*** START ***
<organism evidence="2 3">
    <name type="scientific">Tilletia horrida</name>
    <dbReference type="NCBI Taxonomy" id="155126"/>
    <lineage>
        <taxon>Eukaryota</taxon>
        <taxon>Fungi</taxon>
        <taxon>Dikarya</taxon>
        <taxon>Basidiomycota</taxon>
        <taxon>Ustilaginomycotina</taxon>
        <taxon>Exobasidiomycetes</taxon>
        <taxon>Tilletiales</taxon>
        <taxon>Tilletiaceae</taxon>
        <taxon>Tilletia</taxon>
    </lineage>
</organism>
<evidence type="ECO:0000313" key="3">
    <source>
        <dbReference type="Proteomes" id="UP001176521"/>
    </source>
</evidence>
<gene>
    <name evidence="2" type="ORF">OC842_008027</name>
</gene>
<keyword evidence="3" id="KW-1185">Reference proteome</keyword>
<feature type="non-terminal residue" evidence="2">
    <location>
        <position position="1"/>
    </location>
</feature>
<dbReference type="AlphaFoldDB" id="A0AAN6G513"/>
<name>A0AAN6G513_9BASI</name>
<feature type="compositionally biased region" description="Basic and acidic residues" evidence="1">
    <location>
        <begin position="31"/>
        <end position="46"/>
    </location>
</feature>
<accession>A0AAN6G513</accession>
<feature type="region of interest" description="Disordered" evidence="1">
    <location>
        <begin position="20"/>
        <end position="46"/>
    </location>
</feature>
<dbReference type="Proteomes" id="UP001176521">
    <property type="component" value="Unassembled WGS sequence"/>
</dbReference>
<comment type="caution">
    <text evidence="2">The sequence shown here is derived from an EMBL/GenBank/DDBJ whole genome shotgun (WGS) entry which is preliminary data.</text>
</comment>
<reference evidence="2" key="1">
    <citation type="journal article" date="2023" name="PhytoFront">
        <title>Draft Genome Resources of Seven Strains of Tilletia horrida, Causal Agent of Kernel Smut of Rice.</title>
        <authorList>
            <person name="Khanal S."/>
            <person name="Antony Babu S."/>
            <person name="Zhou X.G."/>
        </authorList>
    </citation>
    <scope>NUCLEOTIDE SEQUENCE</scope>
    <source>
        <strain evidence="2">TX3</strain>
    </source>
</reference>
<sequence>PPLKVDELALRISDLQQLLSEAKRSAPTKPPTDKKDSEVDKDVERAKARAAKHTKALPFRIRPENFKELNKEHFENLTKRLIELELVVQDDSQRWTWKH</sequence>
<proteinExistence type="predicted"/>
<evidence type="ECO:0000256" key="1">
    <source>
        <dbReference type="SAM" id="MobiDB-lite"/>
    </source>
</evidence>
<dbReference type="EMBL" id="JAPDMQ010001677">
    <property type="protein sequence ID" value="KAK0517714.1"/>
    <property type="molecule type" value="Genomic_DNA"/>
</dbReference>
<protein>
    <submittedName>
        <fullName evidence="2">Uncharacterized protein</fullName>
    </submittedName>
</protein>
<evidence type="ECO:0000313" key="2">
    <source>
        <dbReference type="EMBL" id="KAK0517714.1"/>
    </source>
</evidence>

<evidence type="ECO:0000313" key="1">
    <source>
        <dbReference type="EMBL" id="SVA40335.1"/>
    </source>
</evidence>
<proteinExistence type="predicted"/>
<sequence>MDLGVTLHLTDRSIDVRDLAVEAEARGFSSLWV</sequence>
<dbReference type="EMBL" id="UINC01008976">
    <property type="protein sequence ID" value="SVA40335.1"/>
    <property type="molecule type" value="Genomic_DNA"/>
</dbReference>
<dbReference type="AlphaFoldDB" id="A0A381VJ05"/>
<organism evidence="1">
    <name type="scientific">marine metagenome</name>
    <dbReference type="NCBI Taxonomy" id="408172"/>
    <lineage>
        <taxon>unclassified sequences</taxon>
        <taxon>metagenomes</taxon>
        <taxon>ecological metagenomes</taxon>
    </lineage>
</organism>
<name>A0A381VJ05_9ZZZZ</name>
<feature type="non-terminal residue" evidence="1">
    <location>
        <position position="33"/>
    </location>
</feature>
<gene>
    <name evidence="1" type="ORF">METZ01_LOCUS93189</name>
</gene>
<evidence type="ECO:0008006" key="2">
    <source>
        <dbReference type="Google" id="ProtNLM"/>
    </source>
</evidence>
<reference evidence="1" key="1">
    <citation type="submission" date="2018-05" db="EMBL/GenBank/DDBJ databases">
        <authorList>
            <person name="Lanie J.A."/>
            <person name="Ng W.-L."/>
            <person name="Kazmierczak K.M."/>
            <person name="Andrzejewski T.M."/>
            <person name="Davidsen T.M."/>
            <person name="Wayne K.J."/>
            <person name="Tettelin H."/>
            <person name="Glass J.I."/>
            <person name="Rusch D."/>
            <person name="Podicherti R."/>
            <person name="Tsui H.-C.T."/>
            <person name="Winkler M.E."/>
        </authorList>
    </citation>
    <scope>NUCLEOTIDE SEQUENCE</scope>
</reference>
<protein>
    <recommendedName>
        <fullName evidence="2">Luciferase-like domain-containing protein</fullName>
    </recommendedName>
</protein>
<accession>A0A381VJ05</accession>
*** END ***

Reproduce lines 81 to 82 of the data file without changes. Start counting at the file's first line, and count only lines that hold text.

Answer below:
<evidence type="ECO:0000313" key="2">
    <source>